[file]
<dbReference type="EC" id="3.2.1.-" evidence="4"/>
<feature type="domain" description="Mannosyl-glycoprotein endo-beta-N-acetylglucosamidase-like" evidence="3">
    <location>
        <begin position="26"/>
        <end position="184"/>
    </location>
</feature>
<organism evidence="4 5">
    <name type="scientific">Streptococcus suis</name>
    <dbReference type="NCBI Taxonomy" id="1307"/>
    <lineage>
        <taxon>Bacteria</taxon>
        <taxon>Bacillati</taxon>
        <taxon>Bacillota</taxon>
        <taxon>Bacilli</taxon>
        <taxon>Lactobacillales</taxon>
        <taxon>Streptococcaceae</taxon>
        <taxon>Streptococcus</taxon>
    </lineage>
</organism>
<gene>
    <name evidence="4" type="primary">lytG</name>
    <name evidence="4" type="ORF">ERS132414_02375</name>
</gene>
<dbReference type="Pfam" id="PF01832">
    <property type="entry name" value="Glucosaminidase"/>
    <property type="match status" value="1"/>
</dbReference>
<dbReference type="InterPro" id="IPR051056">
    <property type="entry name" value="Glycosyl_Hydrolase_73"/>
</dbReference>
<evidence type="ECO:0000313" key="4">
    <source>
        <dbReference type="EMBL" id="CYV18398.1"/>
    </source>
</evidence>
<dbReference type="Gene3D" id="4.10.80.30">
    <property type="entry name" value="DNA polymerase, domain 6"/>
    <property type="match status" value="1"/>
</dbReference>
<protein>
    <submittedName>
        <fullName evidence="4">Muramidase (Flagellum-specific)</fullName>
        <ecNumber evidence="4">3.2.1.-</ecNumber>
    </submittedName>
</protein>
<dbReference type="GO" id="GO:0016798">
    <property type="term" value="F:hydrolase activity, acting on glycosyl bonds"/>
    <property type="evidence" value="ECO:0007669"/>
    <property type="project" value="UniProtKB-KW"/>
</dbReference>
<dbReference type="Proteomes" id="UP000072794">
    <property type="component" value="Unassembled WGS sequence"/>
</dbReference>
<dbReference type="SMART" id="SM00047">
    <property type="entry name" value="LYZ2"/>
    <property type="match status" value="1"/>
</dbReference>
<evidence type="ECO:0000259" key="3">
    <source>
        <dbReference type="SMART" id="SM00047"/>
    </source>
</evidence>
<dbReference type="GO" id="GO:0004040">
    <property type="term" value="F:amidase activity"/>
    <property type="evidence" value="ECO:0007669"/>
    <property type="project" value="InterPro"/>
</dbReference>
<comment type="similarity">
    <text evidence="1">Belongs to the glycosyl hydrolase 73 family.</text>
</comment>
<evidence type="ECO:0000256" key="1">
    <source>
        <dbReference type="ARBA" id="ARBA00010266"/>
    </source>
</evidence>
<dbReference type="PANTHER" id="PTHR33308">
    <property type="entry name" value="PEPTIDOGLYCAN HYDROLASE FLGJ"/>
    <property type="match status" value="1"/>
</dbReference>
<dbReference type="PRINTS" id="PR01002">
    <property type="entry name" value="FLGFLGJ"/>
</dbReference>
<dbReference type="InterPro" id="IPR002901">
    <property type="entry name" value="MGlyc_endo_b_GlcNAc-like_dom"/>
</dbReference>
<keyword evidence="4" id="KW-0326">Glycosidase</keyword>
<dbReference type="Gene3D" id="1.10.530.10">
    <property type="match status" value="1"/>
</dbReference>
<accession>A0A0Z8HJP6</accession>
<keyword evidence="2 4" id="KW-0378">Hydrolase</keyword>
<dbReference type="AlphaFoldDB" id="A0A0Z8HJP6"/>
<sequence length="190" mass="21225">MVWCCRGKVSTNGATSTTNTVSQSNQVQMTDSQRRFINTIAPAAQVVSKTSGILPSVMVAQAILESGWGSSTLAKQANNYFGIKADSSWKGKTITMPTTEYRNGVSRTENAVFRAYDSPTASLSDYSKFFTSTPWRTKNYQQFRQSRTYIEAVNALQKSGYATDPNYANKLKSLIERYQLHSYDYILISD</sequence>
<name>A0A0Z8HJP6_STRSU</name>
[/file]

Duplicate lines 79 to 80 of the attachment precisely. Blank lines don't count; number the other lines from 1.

    <property type="match status" value="1"/>
</dbReference>